Attorney General Kwame Raoul today joined a coalition of 21 attorneys general to file with the U.S. District Court for the District of Columbia in support of public servants who were promised federal student loan debt forgiveness in exchange for 10 years of public service, but who, after serving that time, have been denied debt relief due to the U.S. Department of Education’s mismanagement of the program.
According to public servant borrowers and federal government reports, the U.S. Department of Education has committed pervasive errors in administering the Public Service Loan Forgiveness (PSLF) program. As a result, less than one percent of all applicants have received relief. In the brief, Raoul stressed the importance of the PSLF program and asked the court to closely review borrowers’ specific allegations.
“Thousands of students were promised relief from their loans after 10 years of public service,” Raoul said. “I am committed to ensuring that the federal government keeps its promise and forgives outstanding loan balances for those who have completed the program requirements.”
The PSLF program allows borrowers who pay down their loans while working for 10 years in a qualifying public service job, such as teachers, law enforcement officers, and members of the military, to have the remainder of their federal direct student loans forgiven. This program gives public servants who may not have higher salaries the opportunity to pay off their student debt. According to Department of Education reports, more than 1 million Americans intend to apply for PSLF. Nearly two-thirds of these people have annual salaries of less than $50,000.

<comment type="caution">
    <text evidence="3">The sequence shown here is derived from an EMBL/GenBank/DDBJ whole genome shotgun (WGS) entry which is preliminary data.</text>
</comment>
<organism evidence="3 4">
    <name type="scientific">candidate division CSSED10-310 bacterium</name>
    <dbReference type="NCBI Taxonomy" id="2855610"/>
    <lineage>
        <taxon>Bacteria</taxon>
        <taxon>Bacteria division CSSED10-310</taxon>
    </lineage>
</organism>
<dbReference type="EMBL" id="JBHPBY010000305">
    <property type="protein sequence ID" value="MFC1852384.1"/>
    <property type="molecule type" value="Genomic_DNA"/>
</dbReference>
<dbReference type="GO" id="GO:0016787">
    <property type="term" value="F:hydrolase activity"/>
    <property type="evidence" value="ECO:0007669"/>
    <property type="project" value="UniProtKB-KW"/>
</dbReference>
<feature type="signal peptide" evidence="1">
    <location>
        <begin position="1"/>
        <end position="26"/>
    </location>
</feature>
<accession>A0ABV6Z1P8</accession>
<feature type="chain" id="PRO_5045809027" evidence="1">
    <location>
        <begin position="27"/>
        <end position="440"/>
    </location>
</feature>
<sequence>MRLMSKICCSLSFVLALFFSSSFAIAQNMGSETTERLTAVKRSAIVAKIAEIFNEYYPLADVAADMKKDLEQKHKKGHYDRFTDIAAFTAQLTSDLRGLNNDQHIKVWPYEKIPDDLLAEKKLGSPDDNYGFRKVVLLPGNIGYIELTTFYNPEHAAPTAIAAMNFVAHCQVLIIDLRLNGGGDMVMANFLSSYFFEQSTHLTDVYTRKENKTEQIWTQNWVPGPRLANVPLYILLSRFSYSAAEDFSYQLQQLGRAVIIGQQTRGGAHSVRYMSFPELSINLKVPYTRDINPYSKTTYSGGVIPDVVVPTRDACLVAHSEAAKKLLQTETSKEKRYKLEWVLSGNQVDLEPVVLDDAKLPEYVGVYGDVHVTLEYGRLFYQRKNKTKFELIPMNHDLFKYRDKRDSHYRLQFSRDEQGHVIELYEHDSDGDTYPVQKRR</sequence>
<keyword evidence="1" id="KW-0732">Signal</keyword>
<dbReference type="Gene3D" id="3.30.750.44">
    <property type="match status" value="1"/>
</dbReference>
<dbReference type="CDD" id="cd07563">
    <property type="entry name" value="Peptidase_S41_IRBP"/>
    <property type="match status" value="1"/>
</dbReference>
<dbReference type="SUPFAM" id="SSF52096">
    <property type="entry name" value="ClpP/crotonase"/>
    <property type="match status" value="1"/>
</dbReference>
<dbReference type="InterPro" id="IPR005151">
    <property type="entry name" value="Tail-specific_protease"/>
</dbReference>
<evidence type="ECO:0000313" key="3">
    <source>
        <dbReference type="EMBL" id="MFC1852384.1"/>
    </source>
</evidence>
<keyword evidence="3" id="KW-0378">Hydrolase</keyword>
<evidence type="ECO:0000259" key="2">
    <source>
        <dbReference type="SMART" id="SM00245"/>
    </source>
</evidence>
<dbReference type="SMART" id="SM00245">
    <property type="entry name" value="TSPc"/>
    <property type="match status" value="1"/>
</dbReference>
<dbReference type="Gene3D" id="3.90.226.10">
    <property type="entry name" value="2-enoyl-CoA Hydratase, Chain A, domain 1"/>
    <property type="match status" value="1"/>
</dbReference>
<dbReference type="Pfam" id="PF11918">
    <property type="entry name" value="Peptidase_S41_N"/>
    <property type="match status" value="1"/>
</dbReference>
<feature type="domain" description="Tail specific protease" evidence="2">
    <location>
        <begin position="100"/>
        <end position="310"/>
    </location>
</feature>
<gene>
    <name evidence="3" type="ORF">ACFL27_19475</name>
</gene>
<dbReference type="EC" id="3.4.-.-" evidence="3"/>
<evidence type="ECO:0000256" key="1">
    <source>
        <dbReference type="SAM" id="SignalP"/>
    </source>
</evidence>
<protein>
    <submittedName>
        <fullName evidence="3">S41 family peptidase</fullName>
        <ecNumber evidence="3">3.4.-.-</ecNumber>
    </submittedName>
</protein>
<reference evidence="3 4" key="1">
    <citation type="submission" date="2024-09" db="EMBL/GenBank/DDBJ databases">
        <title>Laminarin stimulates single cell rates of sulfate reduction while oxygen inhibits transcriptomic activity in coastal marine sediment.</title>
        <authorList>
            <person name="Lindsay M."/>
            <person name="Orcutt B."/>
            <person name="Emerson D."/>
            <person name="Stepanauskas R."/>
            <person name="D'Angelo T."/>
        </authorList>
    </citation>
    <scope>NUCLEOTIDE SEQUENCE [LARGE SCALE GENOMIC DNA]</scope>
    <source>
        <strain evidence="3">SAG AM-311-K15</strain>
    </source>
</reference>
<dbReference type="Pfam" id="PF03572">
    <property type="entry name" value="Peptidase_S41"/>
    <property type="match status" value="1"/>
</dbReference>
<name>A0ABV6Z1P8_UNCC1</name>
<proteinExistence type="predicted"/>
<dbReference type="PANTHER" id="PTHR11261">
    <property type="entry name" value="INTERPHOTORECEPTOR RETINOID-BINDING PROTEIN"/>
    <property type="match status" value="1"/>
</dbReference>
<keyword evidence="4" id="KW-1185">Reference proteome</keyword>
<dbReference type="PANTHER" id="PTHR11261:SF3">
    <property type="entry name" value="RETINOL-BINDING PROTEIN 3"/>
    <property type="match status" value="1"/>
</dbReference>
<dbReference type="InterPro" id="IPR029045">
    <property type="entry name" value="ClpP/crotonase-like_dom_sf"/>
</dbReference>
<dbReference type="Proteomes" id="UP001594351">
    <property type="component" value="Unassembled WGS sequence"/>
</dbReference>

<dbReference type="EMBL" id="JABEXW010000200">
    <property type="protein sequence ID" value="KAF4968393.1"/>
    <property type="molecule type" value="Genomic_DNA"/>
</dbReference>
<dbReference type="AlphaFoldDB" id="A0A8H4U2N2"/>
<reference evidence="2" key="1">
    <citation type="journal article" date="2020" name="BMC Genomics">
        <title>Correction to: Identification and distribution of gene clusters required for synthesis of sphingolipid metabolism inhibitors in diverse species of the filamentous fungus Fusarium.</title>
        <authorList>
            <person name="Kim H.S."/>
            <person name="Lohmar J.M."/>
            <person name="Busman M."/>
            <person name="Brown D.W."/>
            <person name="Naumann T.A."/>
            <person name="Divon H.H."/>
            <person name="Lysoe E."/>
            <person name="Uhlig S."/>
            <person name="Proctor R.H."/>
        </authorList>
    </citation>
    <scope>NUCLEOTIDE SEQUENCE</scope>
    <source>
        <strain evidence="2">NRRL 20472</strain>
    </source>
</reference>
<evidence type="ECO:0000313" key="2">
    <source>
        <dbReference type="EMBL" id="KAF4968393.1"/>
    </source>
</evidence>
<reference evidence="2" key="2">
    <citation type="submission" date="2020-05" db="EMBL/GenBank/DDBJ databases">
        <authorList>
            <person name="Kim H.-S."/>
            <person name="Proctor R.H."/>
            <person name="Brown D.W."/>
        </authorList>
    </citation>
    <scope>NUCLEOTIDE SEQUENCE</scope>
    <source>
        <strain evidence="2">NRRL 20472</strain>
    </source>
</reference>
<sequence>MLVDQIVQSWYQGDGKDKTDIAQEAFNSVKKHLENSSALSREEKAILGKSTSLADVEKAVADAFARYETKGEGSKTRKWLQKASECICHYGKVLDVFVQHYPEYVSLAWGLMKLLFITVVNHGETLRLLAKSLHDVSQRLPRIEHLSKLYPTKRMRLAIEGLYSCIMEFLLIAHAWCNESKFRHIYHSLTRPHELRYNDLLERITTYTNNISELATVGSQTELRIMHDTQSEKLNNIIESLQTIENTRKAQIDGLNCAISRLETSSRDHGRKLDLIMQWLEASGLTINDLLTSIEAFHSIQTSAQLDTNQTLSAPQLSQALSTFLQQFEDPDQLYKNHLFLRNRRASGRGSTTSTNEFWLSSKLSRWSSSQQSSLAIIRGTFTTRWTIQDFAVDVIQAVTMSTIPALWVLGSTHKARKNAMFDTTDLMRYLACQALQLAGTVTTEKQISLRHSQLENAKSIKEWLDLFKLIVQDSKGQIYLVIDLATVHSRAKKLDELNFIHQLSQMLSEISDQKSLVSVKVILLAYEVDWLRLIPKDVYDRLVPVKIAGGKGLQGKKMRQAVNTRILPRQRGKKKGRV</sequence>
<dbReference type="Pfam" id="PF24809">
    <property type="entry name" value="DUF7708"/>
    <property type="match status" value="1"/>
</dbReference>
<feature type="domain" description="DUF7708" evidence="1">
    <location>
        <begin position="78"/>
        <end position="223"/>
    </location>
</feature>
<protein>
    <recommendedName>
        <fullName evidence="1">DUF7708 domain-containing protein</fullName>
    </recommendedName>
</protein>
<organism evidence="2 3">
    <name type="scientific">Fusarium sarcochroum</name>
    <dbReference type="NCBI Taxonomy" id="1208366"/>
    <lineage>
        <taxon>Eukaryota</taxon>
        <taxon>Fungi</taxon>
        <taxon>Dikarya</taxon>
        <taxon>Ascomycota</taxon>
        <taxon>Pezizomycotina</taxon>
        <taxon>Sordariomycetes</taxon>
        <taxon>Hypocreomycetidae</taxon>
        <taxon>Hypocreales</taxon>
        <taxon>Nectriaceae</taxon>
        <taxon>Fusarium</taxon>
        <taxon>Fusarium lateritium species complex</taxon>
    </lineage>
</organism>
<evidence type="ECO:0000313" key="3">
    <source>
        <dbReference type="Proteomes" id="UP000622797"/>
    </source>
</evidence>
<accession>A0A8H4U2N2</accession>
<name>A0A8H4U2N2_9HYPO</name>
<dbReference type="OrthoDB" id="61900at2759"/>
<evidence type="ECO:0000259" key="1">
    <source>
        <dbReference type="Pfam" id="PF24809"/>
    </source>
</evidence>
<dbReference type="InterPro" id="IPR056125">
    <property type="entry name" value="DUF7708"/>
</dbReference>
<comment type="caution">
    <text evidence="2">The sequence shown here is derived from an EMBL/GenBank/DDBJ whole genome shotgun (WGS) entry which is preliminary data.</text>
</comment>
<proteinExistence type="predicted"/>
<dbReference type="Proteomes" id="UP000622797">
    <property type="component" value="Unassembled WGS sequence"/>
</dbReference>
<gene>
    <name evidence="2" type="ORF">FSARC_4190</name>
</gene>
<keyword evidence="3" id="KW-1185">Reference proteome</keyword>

Despite the opportunity for the PLSF program to help alleviate the student loan debt of those who have committed a large portion of their career to public service, the Department of Education has denied relief to more than 99 percent of applicants. The first PSLF borrowers became eligible for forgiveness in October 2017. Since then, 90,962 people have applied for loan discharge pursuant to PSLF, but only 845 people have received it.
Federal government reports admit that the Department of Education made pervasive errors, including mistakes in recordkeeping, providing inaccurate information to borrowers, steering borrowers to take actions that made them ineligible, and failing to explain why applications were denied. In Weingarten v. DeVos, a lawsuit filed earlier this year by teachers, student borrowers claim that these types of errors led the department to deny their PSLF applications. In the brief, Raoul asks the court to thoroughly review these borrowers’ claims to determine whether they should have the opportunity to prove their case.
The Illinois Attorney General’s office long has been a national leader in investigating and enforcing consumer protection violations in the higher education field. In 2019, Raoul oversaw the rollout of the state’s first Student Loan Ombudsman, a position created by the Student Loan Servicing Rights Act, to provide resources for student borrowers who struggle to make student loan payments. The Student Loan Ombudsman is conducting a series of PSLF outreach presentations, educating student loan borrowers working in public service about the problems with the program and how to avoid them.
Student borrowers who have been denied for PSLF, have concerns about their progress towards PSLF forgiveness, have questions or are in need of assistance can call the Attorney General’s Student Loan Helpline at 1-800-455-2456 or can file a complaint on the Attorney General’s website.
Joining Raoul in filing the brief are the attorneys general of California, Colorado, Connecticut, the District of Columbia, Delaware, Idaho, Kentucky, Maine, Maryland, Massachusetts, Michigan, Minnesota, Nevada, New Mexico, North Carolina, Oregon, Vermont, Virginia, Washington and Wisconsin.